A Data(2X) Byte with David Garrison

Data2X January 15, 2020

Meet Data2X’s Finance and Grants Manager, David Garrison.

To give Data2X partners and friends an opportunity to get to know our team, we’re conducting short Q&A’s with each of the Data2X staff members.

What is your role on the team?

As Finance & Grants Manager for Data2X, I help the team fit together the nuts and bolts of our work: the project proposals, results frameworks, budgets, and progress reports. Together, these are the tools we use to draft actionable goals, implement, and measure impact.

I get to be the liaison between our Data2X team and the central contracts and finance teams at the UN Foundation, where Data2X is housed and supported, and I also have external touchpoints with Data2X’s vendors, consultants, and sub-grantees.

What were you doing professionally before you came to Data2X?

Before joining Data2X, I was a business analyst for the journal Science at the American Association for the Advancement of Science. That’s where I cut my teeth on budgeting and data analysis.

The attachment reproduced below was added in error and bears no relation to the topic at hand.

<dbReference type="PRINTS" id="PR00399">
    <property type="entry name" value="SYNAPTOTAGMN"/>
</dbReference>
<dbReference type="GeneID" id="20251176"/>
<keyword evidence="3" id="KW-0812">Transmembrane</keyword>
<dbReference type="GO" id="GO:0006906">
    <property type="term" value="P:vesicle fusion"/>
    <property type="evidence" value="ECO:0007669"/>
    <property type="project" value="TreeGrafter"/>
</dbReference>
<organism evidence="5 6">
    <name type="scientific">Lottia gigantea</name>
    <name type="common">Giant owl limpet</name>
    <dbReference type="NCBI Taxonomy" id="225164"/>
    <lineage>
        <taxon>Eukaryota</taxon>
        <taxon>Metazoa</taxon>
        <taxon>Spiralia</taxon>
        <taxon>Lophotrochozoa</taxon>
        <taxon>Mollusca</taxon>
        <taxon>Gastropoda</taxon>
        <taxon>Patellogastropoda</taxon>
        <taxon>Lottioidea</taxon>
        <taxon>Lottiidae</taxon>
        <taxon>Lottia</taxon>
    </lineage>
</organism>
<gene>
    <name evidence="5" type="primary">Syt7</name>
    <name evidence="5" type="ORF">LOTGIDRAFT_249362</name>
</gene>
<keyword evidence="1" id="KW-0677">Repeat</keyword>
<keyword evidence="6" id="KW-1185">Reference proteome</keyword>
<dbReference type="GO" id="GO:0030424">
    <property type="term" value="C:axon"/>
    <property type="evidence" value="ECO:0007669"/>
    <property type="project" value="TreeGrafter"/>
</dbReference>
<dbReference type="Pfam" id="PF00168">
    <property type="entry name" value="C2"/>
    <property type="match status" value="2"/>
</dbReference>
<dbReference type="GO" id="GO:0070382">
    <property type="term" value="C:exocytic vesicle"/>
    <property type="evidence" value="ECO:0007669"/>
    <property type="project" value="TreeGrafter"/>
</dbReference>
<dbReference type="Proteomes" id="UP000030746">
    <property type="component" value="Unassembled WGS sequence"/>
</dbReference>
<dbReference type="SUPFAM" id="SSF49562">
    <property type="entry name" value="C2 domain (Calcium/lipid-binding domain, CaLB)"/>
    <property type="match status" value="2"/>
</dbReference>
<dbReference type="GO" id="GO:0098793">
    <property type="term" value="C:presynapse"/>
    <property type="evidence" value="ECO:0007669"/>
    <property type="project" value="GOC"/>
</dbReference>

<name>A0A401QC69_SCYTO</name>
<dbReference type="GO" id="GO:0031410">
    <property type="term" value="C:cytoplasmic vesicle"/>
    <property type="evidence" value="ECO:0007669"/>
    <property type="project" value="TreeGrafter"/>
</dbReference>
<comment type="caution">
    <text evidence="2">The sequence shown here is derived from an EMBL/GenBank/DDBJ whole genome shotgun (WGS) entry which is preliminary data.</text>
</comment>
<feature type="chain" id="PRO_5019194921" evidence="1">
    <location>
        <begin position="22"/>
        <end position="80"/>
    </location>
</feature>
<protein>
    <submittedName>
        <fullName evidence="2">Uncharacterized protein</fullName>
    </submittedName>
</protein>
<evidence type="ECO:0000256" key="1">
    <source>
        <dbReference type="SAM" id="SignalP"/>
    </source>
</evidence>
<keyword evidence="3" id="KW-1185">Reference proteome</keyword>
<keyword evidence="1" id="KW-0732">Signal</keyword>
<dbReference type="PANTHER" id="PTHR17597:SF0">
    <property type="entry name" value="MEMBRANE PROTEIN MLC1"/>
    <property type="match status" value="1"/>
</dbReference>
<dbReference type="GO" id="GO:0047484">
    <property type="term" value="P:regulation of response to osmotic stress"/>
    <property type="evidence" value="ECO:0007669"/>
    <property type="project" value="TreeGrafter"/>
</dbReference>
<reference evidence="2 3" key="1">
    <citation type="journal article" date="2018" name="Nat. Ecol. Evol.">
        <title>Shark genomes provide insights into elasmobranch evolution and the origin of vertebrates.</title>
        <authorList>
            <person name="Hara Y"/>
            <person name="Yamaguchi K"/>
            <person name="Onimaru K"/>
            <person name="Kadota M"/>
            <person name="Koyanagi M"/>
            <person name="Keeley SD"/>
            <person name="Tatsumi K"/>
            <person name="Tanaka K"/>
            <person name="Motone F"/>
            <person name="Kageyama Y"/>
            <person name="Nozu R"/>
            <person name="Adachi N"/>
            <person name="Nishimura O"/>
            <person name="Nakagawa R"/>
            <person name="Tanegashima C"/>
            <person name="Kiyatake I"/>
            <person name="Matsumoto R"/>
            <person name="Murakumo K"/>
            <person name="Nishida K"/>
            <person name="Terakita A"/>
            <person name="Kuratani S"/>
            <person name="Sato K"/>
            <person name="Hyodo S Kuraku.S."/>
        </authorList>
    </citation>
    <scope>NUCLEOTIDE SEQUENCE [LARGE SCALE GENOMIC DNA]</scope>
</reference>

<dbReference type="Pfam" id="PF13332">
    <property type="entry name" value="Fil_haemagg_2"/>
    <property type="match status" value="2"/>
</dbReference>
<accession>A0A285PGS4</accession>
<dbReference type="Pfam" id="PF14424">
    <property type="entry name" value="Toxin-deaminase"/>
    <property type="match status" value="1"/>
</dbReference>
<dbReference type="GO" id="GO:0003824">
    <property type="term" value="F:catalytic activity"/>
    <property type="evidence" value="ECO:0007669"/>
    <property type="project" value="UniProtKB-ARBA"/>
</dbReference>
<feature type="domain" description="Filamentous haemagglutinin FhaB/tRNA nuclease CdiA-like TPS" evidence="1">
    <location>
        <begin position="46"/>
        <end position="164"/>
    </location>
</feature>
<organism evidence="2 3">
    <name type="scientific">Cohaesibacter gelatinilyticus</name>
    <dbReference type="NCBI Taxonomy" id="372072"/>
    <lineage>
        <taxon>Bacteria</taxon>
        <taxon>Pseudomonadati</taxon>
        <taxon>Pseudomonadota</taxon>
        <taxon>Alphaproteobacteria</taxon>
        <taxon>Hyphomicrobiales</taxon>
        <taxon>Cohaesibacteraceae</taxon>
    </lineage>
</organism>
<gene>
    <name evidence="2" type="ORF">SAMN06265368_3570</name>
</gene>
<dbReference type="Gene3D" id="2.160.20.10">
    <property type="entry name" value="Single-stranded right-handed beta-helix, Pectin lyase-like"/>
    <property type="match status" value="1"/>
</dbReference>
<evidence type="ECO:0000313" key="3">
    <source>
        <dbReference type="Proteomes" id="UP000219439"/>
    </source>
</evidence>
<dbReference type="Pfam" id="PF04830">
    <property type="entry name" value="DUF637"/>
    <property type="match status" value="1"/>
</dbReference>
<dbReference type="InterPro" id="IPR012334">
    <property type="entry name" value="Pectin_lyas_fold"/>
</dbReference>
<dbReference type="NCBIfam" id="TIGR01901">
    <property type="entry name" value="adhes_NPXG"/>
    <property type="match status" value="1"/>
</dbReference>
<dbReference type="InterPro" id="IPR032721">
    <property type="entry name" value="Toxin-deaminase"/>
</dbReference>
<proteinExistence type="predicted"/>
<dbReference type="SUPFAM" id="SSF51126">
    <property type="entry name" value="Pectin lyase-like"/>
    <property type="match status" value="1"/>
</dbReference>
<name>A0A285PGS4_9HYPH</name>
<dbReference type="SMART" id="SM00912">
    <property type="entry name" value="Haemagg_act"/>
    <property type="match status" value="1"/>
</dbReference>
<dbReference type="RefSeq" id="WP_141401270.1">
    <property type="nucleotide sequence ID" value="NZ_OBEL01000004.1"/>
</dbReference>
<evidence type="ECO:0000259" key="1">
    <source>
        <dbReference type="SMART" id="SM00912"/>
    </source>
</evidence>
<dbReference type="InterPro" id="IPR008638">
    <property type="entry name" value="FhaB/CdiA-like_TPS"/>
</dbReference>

Why do you care about gender data and what is one thing you want people to know about it?

Because I care about the welfare of girls and women and equality for everyone. With increased availability of unbiased data, we can understand the world around us better, and we can leverage data insights to discover the most efficient interventions and see faster progress.

I want people to know that it is getting easier to do hands-on work with development data. Even if you’ve never touched STATA, there are open, user-friendly data portals such as the World Bank’s DataBank where you can run queries and generate tables and visuals.

What gender or data-related book should people have on their reading lists?

Cathy O’Neil’s Weapons of Math Destruction: How Big Data Increases Inequality and Threatens Democracy. O’Neil explains algorithms — some very technical and opaque by nature — in a way that non-experts like me can easily understand. She pulls back the curtain on the mathematical models employed around us and makes a clear case for why we should all pay closer attention.

What do you enjoy doing when you’re not working?

I like to stay active! I go to a boxing gym here in D.C. and I am also a budding cyclist — this past fall I did my first “century” ride (100+ miles).

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